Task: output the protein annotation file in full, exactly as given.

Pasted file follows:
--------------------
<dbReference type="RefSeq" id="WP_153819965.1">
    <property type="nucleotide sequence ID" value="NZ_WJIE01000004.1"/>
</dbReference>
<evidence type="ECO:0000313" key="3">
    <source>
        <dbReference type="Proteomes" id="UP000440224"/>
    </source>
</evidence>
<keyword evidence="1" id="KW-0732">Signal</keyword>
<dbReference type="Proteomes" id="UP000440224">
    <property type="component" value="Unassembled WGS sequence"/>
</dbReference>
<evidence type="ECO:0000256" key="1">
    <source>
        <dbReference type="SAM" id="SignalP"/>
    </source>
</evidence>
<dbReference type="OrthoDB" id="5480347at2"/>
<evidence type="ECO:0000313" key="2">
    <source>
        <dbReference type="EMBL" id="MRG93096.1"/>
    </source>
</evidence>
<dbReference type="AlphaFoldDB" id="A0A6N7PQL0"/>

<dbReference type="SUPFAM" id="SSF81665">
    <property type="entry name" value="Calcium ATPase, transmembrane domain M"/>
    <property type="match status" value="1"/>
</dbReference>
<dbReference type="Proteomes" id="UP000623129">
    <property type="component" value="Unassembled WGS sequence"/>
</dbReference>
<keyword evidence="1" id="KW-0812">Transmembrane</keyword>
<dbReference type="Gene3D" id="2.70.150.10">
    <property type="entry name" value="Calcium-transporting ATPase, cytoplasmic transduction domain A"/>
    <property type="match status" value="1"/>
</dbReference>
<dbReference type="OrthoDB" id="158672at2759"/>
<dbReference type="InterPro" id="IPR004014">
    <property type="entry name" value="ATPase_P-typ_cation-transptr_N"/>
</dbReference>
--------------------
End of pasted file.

<dbReference type="RefSeq" id="WP_153819965.1">
    <property type="nucleotide sequence ID" value="NZ_WJIE01000004.1"/>
</dbReference>
<evidence type="ECO:0000313" key="3">
    <source>
        <dbReference type="Proteomes" id="UP000440224"/>
    </source>
</evidence>
<keyword evidence="1" id="KW-0732">Signal</keyword>
<dbReference type="Proteomes" id="UP000440224">
    <property type="component" value="Unassembled WGS sequence"/>
</dbReference>
<evidence type="ECO:0000256" key="1">
    <source>
        <dbReference type="SAM" id="SignalP"/>
    </source>
</evidence>
<dbReference type="OrthoDB" id="5480347at2"/>
<evidence type="ECO:0000313" key="2">
    <source>
        <dbReference type="EMBL" id="MRG93096.1"/>
    </source>
</evidence>
<dbReference type="AlphaFoldDB" id="A0A6N7PQL0"/>

<dbReference type="SUPFAM" id="SSF81665">
    <property type="entry name" value="Calcium ATPase, transmembrane domain M"/>
    <property type="match status" value="1"/>
</dbReference>
<dbReference type="Proteomes" id="UP000623129">
    <property type="component" value="Unassembled WGS sequence"/>
</dbReference>
<keyword evidence="1" id="KW-0812">Transmembrane</keyword>
<dbReference type="Gene3D" id="2.70.150.10">
    <property type="entry name" value="Calcium-transporting ATPase, cytoplasmic transduction domain A"/>
    <property type="match status" value="1"/>
</dbReference>
<dbReference type="OrthoDB" id="158672at2759"/>
<dbReference type="InterPro" id="IPR004014">
    <property type="entry name" value="ATPase_P-typ_cation-transptr_N"/>
</dbReference>